A time capsule of SoHo's avant-garde scene selected from recordings made during a nine-day festival in June 1979 at The Kitchen, this double-disc fairly vividly evokes the spirit of a diverse creative community and the bright promise of a few important composers at early stages of their careers. However, a sense of nostalgia is pervasive here; changes in musical directions and tastes since the 1980s make this album seem like a document of the avant-garde's scattered ending rather than an account of a vital and influential new phase. Despite the evident pride taken by the producers in restoring and digitally remastering the tapes, their claims for the long-term significance of this music seem inflated, and many outside a small group of die-hard fans will find this collection parochial and pretentious. The 17 pieces may be divided into four groups: minimalist pattern pieces by Philip Glass, Michael Nyman, and Steve Reich; extended vocal experiments by Meredith Monk, Pauline Oliveros, Tom Johnson, Charlie Morrow, and Charlemagne Palestine; instrumental explorations by Jon Gibson, Garrett List, Gordon Mumma, George Lewis, Barbara Benary, Joel Chadabe, and Tony Conrad; and works for electronically manipulated instruments by Phill Niblock and David Behrman. The sound of these recordings is often hot, so a low-to-middle volume setting is advised.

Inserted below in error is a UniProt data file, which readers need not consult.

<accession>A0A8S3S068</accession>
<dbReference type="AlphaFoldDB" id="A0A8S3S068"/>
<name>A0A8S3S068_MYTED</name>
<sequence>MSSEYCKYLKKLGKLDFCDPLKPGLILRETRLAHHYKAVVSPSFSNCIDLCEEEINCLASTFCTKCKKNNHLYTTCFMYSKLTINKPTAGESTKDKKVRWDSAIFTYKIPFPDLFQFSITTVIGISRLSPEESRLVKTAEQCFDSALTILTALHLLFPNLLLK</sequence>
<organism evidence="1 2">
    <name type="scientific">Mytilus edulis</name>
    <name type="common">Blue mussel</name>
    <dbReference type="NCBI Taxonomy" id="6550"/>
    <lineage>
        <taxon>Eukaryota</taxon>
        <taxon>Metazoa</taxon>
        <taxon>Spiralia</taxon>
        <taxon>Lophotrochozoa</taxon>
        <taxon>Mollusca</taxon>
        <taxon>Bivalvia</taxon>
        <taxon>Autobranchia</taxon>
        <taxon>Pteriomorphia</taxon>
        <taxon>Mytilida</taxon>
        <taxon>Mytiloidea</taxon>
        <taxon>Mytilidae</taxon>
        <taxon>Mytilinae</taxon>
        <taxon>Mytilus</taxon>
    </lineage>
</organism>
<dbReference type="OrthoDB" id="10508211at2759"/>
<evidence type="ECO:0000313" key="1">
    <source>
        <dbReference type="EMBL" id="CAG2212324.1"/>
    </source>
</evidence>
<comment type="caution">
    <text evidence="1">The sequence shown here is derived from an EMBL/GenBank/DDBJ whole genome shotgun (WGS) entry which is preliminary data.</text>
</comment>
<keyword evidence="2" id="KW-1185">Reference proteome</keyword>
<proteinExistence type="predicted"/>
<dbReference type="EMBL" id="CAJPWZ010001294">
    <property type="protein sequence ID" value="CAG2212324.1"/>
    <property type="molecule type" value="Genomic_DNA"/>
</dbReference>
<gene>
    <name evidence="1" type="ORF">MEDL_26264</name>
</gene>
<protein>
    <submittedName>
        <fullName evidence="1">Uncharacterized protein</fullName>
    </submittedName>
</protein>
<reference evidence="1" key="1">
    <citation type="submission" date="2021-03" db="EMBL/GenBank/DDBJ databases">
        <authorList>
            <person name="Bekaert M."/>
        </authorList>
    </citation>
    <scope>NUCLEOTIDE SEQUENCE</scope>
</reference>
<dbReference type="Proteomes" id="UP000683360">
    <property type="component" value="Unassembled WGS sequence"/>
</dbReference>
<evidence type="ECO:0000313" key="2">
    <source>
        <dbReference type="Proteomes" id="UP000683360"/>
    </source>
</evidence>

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AllMusic Review by Blair Sanderson
Track Listing - Disc 1
Schoolwork, electroacoustic music with musical saw, bowed psaltery & piano melodica (from "Some Voltage Drop")
Track Listing - Disc 2